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Seniors focus of Grand Forks health and wellness fair

Seniors needs from financial help, to legal rights, mental health and even leisure are in abundance in Grand Forks and the providers were more than happy to reach out with a public event.


The annual Seniors Health and Wellness Fair had 20 groups and services on display on June 13, turning the rink surface of the Grand Forks Curling Club into a showcase for services just for seniors and elderly. Hosted by Boundary Family Services and sponsored by Better at Home United Way and the BC Association of Community Response Networks, people were free to peruse booths from local businesses, social clubs and organizations to check out what they had to offer that was senior-friendly.


Among the booths were Beam Credit Union, the RCMP, United Way, Boundary Seniors Society, MLA Roly Russell’s constituency office, Grand Forks Fire/Rescue, RDKB and its FireSmart program and Free Rein Ranch. 


The fair coincides with World Elder Abuse Awareness Day, which was on June 15, explained Rachel Warriner 


“People want to help seniors in any way that they can,” Warriner said. “It’s a good awareness piece of what is available for seniors.”


While keeping the atmosphere positive and welcoming, the reason is to help keep seniors safe from dangers like crime, health emergencies and keeping them informed of their rights, Warringer said. Grand Forks is a senior-friendly community, she said, which is why this fair is held every year so people are aware of what supports are available and where they can find them.


A number of senior-friendly groups are missing this year due to scheduling conflicts, she said, but they are being promoted.


One booth that was a hive of activity was Beam Credit Union – formerly Gulf and Fraser and Grand Forks Credit Union – for many reasons. They were hosting free information sessions, as well as some games and prize giveaways. But the main topics of discussion were the union’s merger with Beam, as well as the financial services and protections they provide to members. 


Part of it was helping seniors adapt to financial services becoming more digital, which had a security element to it to protect against fraud and other financial crime. 


“We want to make sure our members protect themselves and we are the first stop for that,” said Craig Ekstrand, associate vice-president at Beam in Grand Forks. 


Among some of the most common fraud schemes targeting seniors in Grand Forks included romance and friendship scams, Facebook Marketplace scams, employment scams, rental scams, Bitcoin and gift card scams, email and text scams and fraudulent calls from CRA, Beam, Amazon and Microsoft. 

The calls, especially, are most concerning because of AI, phone number cloning, or “spoofing” and voice mimicking technology making it harder for people to determine if something is real or fake, said Sandra Makortoff, manager of compliance at Beam in Grand Forks.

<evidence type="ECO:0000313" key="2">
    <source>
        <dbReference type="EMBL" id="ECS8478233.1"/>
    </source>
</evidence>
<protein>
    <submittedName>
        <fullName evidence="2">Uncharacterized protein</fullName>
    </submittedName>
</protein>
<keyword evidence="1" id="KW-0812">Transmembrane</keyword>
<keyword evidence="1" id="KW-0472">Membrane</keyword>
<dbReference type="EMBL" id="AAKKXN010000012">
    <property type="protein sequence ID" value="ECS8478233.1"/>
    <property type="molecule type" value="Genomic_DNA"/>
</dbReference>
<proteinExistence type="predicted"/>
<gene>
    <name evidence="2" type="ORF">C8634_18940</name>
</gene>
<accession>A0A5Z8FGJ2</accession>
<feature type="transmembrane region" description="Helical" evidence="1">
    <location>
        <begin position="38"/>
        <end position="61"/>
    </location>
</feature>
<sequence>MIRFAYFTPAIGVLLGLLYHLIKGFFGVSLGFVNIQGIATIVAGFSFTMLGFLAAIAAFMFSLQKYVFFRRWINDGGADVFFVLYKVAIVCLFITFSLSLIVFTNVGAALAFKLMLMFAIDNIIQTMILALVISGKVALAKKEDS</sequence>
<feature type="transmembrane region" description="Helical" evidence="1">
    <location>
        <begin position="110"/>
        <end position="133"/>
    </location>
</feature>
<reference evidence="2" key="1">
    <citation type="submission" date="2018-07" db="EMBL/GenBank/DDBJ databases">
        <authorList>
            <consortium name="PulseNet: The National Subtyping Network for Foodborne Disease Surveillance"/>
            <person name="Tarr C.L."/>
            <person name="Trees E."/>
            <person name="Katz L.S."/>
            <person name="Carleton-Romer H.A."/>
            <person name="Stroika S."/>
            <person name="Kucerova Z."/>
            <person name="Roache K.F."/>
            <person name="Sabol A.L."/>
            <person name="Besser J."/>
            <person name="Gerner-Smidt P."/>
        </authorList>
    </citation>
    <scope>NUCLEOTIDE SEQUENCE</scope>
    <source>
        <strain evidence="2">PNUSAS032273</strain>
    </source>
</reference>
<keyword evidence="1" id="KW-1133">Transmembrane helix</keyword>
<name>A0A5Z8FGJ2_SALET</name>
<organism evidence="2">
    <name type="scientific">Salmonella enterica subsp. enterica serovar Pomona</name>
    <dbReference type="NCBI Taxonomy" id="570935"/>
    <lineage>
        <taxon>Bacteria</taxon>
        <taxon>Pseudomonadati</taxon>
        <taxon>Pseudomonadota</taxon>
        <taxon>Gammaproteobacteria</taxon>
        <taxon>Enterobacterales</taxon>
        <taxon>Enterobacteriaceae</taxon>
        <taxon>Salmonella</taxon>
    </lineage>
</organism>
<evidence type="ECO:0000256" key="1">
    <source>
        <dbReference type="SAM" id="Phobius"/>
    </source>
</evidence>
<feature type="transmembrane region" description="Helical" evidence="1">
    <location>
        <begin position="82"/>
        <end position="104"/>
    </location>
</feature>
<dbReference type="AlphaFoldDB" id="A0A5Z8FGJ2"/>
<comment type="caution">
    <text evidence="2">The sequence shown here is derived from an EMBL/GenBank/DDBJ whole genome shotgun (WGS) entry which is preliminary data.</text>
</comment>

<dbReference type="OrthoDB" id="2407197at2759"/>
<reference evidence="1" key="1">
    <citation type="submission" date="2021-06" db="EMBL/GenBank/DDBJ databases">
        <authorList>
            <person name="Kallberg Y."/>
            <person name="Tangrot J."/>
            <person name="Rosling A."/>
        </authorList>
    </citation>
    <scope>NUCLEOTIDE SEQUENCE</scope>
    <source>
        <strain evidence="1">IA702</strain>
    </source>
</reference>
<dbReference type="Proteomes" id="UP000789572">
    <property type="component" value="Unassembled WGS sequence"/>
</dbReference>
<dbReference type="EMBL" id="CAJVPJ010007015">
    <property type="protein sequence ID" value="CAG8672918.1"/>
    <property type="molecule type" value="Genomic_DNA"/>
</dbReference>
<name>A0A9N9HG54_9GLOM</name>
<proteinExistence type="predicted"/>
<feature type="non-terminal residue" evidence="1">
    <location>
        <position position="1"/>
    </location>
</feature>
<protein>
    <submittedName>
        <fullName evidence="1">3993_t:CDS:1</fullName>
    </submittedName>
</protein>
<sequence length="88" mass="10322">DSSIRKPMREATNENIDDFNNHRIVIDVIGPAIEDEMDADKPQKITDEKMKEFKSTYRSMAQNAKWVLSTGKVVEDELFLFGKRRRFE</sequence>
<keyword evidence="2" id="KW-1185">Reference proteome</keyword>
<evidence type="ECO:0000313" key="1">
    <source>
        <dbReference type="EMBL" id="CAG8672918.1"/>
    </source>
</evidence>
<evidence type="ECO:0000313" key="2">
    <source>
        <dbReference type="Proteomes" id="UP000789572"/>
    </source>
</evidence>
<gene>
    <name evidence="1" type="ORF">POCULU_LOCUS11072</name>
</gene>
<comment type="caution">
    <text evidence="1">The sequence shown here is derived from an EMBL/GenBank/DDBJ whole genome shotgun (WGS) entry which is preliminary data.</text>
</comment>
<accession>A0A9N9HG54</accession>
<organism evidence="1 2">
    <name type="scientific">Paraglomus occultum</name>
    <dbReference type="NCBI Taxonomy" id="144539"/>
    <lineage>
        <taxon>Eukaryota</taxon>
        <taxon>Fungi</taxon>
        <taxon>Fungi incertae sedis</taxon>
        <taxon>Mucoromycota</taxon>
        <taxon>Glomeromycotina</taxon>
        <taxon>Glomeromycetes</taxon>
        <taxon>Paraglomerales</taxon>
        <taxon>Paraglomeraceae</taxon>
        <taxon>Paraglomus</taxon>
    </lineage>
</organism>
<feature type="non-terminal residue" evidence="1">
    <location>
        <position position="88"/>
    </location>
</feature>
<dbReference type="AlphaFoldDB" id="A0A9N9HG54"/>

The best way for people to not fall victim is to talk directly to their financial institutions, she said. 


“The best thing to do is to ask questions to determine if something could be a scam and if they have fallen victim to a scam, there are options for recourse,” said Makortoff. “There are support systems for those who have fallen victim, like the Anti-Fraud Centre of Canada, as well as the RCMP who can investigate scams.”


The fair wasn’t just about legal protections, mental health and self-care options were also on display. One of the newer and more unique was Free Rein Ranch, which brought their miniature horses Freddie and Rebecca to demonstrate some of the equine-assisted programs they have, including carriage-driving classes. 


Their senior wellness program, known as Happy Movements, includes booking appointments to bring seniors out to groom and handle the horses on the ground, explained head facilitator Rebecca Walker. 


Horses are perfect for senior health and wellness because they are keenly aware of people’s emotions and body language.


“Horses are very astute and energize and rejuvenate us, “ she said. “For those people who are getting memory issues, this brings back a lot of memories, even if they didn’t have horses. It helps with cognitive ability and creativity and gives them a little zing.”


The physiology of horses helps calm people, she added, as well as getting people out in nature 


The program is also for people with disabilities who may need an outlet to help them ground themselves.

About the Author: Karen McKinley

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